Reading Summary of Privacy
Monica. Liu March 1, 2013 Reading Summary: “Privacy” by Deborah G. Johnson This article is written by Deborah G. Johnson, on page 204-214, the author mainly talks about the following points: First, in the first part, the author thinks that once people begin to have interest in using the information of individual, privacy will exist. It points out that those who want information about individuals want it because they believe that it will help them to make better decisions and serve their customers better.
Such views heavily distort in gathering and exchange of information, so people should make a more powerful case for protecting and ensuring privacy in the lives of individuals so that people will not feel uncomfortable about the amount of information that is gathered about them. Secondly, the author states privacy as an individual good in Personal Privacy part, which distinct privacy as an instrumental good and privacy as an intrinsic good. In Reframing the Computers and Privacy Issue-Privacy as a Social Good part, it states privacy as a social good.
In this part, it mentions two terms of autonomy and democracy. Once people lose the control of information about themselves, their autonomy will be reduced. And democracy is a kind of idea that citizens have the freedom to exercise autonomy. When privacy is as a social good, it is more important than efficiency and better consumer services. Thirdly, this article presents the importance of individual controlling and relationship establishing.
The author considers individual controlling will effect on establishing a relationship with that individual and determining the character of the relationship, at the same time, it will influence the diversity of relationship. Once people lose control of information, it will reduce their ability to establish and influence the relationships they have and the character of those relationships. Finally, it points out several possible counterarguments: privacy only protects people who have something to hide; individuals in our society do have some power to control their relationships with private and public organizations.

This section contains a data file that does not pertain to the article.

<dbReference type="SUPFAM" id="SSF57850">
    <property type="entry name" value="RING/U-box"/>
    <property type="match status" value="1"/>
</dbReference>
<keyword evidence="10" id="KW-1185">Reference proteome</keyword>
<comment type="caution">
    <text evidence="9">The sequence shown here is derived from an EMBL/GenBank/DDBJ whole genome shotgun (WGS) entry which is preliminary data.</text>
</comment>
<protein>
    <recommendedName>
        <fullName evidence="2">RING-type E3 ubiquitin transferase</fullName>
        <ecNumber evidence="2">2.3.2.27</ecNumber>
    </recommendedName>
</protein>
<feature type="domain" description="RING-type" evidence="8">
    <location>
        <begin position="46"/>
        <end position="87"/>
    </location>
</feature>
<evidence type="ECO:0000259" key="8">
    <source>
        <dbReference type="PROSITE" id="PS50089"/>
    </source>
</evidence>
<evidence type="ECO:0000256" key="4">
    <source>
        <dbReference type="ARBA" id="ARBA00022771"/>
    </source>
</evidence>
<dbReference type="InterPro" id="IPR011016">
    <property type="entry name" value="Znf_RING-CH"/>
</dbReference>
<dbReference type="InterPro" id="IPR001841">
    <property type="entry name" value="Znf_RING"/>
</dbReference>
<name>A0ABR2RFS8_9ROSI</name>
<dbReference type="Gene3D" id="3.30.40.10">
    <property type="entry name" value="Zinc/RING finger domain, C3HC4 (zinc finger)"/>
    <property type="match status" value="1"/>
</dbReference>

This article examines the issue from the perspective of business ethics on privacy in an effort to understand the unique privacy context of computer-based survey research. I agree with the author that reframing privacy as a social good is very important. As an important social good, privacy would be on part with other social goods such as law enforcement or government efficiency. Instead of a social good outweighing an individual good, it would be clear that we have two social goods at stake.
In reframing the issue in this way, privacy would be more likely to be treated as equally important, if not more important, than other social goods. In such way, people can live in a democratic society with autonomy. Meanwhile, we should have a standard to control our privacy to others, because privacy is the fundamental pre-condition to establish relationship with others. If you keep your privacy seriously, you will be isolated by the society. On the contrary, if you lose the control of your private information, you won’t set up relationships with others either.